Last week, I spent the day going from class to class as an MYP student, experiencing a small taste of what our students experience on a day to day basis. I outlined my reasons for wanting to give being student a try earlier – most importantly to build community with our learners and show them that a school shouldn’t be about top down learning, but a group of people all working to learn together.
Here’s my story:
I started my day hanging out on the soccer pitch with my MYP 1 classmates. I’m not much of a soccer player so the boys weren’t really interested in having me play…so I mostly just chatted to people who were hanging out. Many students were curious about why I would want to be a student for the day which gave me my first provoking thought of the experience – many students don’t enjoy the experience of going to school. School can be intimidating, scary, uncomfortable, yet we are obligated to attend. How can we as educators keep this in mind when we are working with our students? How can we honour the fact that, for many students, school is an uncomfortable place?
Block 1 – MYP 2 Mathematics
Hanging out before school.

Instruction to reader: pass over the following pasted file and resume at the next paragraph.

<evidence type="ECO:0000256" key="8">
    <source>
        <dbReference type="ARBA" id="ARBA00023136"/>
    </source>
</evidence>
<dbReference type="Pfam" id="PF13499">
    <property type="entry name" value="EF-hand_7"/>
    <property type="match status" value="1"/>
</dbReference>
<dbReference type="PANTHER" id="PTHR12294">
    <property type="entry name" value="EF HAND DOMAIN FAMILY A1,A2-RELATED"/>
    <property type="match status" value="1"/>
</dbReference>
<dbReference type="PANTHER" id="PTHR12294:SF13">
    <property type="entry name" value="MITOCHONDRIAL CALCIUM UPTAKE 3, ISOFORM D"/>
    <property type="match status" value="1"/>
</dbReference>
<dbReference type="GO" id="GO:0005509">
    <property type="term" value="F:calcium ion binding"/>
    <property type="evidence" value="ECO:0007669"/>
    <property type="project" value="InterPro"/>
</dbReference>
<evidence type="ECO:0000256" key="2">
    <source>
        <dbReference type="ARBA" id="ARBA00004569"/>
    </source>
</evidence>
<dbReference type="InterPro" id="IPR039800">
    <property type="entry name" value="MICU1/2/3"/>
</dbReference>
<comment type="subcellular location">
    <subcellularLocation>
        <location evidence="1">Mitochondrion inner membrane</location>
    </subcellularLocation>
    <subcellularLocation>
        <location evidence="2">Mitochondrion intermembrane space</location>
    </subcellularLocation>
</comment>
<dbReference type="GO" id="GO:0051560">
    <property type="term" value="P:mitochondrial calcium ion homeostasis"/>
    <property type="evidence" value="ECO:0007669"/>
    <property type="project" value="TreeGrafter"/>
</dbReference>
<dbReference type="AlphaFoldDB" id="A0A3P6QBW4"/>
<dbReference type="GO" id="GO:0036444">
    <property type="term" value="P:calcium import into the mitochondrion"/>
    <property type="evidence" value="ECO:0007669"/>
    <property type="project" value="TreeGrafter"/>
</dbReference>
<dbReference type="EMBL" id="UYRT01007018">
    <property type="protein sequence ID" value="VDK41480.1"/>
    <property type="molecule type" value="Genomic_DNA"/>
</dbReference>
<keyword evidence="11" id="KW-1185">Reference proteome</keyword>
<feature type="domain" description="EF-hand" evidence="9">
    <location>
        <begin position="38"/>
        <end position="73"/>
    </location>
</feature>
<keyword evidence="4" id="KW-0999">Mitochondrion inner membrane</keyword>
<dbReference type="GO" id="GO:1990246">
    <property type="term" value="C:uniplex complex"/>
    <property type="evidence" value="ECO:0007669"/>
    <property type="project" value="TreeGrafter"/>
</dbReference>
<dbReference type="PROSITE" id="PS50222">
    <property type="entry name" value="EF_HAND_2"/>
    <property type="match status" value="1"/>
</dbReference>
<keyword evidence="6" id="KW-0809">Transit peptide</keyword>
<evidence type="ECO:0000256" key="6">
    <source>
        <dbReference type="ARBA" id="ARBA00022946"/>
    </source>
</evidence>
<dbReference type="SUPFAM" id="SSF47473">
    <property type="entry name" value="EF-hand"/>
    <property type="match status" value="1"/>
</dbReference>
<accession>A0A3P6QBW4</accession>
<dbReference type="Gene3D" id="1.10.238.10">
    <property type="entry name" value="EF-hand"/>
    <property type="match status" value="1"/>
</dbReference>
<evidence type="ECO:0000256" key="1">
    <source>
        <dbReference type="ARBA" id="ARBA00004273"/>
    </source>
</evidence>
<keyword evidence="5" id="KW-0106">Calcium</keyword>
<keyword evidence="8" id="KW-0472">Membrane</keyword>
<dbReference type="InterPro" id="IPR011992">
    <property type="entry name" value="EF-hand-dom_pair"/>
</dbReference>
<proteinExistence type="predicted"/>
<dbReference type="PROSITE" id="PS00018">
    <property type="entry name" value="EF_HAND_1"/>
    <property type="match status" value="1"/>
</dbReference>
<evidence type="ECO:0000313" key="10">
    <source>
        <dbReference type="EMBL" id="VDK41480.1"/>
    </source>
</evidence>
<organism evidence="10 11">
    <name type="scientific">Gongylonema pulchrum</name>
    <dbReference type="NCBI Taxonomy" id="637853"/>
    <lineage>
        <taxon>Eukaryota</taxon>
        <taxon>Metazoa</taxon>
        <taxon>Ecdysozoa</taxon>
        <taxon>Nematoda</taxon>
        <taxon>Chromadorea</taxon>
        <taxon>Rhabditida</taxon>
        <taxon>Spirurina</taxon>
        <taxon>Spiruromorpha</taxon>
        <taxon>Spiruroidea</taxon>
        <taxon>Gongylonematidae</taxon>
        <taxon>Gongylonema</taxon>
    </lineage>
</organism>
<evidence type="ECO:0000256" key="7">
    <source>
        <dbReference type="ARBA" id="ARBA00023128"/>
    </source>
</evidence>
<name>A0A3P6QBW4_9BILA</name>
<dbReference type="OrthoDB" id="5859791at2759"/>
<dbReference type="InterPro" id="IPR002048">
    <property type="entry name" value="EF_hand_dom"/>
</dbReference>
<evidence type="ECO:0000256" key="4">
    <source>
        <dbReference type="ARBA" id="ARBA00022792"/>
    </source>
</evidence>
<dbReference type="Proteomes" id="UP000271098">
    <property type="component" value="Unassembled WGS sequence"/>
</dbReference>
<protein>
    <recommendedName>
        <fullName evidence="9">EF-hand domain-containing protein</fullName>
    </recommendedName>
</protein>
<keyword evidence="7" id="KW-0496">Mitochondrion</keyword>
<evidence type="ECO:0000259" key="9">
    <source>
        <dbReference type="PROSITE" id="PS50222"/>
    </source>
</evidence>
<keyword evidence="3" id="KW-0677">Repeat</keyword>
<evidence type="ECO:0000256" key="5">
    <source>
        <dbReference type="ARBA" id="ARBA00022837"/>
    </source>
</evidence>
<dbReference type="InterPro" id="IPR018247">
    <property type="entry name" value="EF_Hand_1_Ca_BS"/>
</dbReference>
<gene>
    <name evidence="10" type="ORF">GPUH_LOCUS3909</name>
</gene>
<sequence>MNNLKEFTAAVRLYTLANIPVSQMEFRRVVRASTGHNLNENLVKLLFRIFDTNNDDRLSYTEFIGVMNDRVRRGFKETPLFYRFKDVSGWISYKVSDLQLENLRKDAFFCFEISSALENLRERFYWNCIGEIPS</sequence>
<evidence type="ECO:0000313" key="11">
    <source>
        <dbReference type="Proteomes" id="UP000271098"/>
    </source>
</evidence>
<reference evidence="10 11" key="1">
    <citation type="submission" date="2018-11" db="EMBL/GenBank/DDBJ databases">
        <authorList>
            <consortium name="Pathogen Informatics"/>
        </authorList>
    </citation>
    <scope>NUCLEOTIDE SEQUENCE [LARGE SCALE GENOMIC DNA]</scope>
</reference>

My math experience was awesome! I had done the previous night’s homework and was prepared to discuss my solution to an open-ended problem. However, while in the midst of a great discussion about fractions, I noticed that the dialogue was only happening with about 20% of the class. About 50% of the class seemed disinterested, while the other 30% had either not completed the necessary work, or seemed to not understand the task. This was my next provoking thought – differentiation is hard, but vital. My math teacher did a great job of providing an interesting, open-ended problem and even had developed extensions to the problem for those with a thorough level of understanding. Even though only a few of us participated, the conversation was amazing – but how do we provide the same type of stimulating experience for those with a developing understanding? Or those who simply aren’t interested in conversations? I don’t have the answers to this, but I know it’s something that I’m going to emphasize in my own practice based on this experience.